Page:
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  1. #1 Draw a sine wave 
    sak
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    How can I draw a sine wave on a piece of paper?
    It will be great if I get a formula x = f ( y ) so that I can plot it on XY axis o a paper.


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    y=sin(x)


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  4. #3  
    sak
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    Sorry to say that What I really need to do is fabricate a piece of pipe 36” dia. one end straight cut and other end at 45 degree. So we’ll have 3 sides of metal sheet straight but 4th side will be like a sine wave but not exactly. Can you pl. help?
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  5. #4  
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    No, sorry. I can't picture that.

    If you cut a pipe off at a 45 degree angle, it would form an elliptical shape.

    Perhaps what you are trying to do is cut the pipe at a 45 degree angle, but you don't have a long enough saw blade to simply clamp the pipe in a jig and cut it. You want to take a jigsaw and cut around the outside. Is that it?
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  6. #5  
    Forum Isotope Bunbury's Avatar
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    I think the following might work. I haven’t tried it – just scribbled out a sketch at work. If it doesn’t work, well I screwed up.

    Calculate the major axis of the ellipse using trig. The minor axis is the diameter of the pipe. Draw your ellipse, using a piece of string.

    Draw a series of radial lines at equal angles; say 15, 30, 45, 60, 75, 90 degrees, from the intersection of the major and minor axes. Measure off and write down the straight lengths of the chords subtending each angle at the circumference..

    Draw the rectangle representing the unrolled pipe with square ends. Draw horizontal lines from end to end of the unrolled pipe, equally spaced to give you the same number of segments as you had angular segments in the ellipse. On the circular end of the pipe these will all be the same length. At the 45 degree end, use a ruler to draw a line of the length you wrote down corresponding to each segment. These lines will be of different lengths and will all be longer than the corresponding lines at the “straight” end, so in order to fit them between the lines bordering each segment you will have to slope the line that you draw.

    With any luck this will build up an approximation of the curve you need so when you roll up the paper you will have a pipe with one end cut at 45 degrees.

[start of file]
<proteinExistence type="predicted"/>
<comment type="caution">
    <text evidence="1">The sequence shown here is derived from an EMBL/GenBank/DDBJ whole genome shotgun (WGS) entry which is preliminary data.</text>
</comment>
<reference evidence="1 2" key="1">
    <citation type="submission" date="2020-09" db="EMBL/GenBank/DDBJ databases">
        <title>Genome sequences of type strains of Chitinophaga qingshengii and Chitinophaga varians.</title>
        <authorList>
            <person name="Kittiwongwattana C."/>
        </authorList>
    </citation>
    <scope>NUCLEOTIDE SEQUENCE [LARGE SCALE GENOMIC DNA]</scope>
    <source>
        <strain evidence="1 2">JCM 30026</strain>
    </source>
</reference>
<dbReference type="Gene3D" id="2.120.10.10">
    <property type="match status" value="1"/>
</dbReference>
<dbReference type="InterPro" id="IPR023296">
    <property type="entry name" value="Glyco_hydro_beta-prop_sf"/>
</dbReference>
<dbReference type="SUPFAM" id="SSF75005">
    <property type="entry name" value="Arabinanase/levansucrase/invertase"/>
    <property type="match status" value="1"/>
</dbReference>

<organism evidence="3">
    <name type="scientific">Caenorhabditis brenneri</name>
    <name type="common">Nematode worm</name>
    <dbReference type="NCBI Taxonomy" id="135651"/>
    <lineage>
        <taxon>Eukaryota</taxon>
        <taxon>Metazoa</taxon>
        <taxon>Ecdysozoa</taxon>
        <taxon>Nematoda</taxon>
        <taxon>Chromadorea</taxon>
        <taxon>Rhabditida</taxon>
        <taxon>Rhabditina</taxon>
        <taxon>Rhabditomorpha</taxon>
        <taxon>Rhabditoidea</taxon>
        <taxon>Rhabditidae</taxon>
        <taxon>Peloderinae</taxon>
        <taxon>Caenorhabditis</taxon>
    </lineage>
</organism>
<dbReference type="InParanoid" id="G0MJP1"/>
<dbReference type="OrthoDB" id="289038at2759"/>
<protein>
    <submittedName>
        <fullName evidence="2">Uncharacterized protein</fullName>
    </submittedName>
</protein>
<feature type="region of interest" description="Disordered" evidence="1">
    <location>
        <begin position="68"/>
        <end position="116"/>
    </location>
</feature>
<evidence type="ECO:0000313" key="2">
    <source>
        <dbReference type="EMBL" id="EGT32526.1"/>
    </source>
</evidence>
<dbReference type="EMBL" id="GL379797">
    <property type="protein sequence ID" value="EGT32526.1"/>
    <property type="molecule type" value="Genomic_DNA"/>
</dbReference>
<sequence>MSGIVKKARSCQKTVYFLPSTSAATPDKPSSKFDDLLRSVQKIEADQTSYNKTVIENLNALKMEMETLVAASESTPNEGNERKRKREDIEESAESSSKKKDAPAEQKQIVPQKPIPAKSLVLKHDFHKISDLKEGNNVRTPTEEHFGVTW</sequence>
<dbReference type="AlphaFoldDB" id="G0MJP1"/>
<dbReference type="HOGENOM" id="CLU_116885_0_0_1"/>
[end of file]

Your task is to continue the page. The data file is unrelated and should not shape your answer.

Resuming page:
Or not. But that’s what I’d try.
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  7. #6  
    sak
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    Thanks to both of you, seamed pipe is costlier that is why I go for fabrication, and I have a verity of bulk requirements of different thickness, angle and diameter. I know Bunbry’s method, it is the procedure my people do at present. But I need a formula y = A sine(x), and ‘A’ could be the major axis of the ellipse. I’m not sure weather the formula is correct?
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  8. #7  
    Forum Isotope Bunbury's Avatar
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    Try posting in the mathematics subforum - it's basically a math problem. Otherwise use trial and error. Try your formula using a sheet of paper. If it works, great; if it doesn't try again.
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  9. #8 Re: Draw a sine wave 
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    Quote Originally Posted by sak
    How can I draw a sine wave on a piece of paper?
    It will be great if I get a formula x = f ( y ) so that I can plot it on XY axis o a paper.
    Sorry I took so long to get back to ya. I have been a bit busy. I think this is what you are talking about. We actually make stuff like this by hand sometimes. But more often we just let the plasma cutter do it. We also do conical shapes funnels and square to rounds by hand all the time.









    http://www.Rockwelder.com/Welding/St...d/sspipetv.jpg



    http://www.Rockwelder.com/GeneralCad...ereloaded2.jpg

    http://www.Rockwelder.com/GeneralCad...ereloaded3.jpg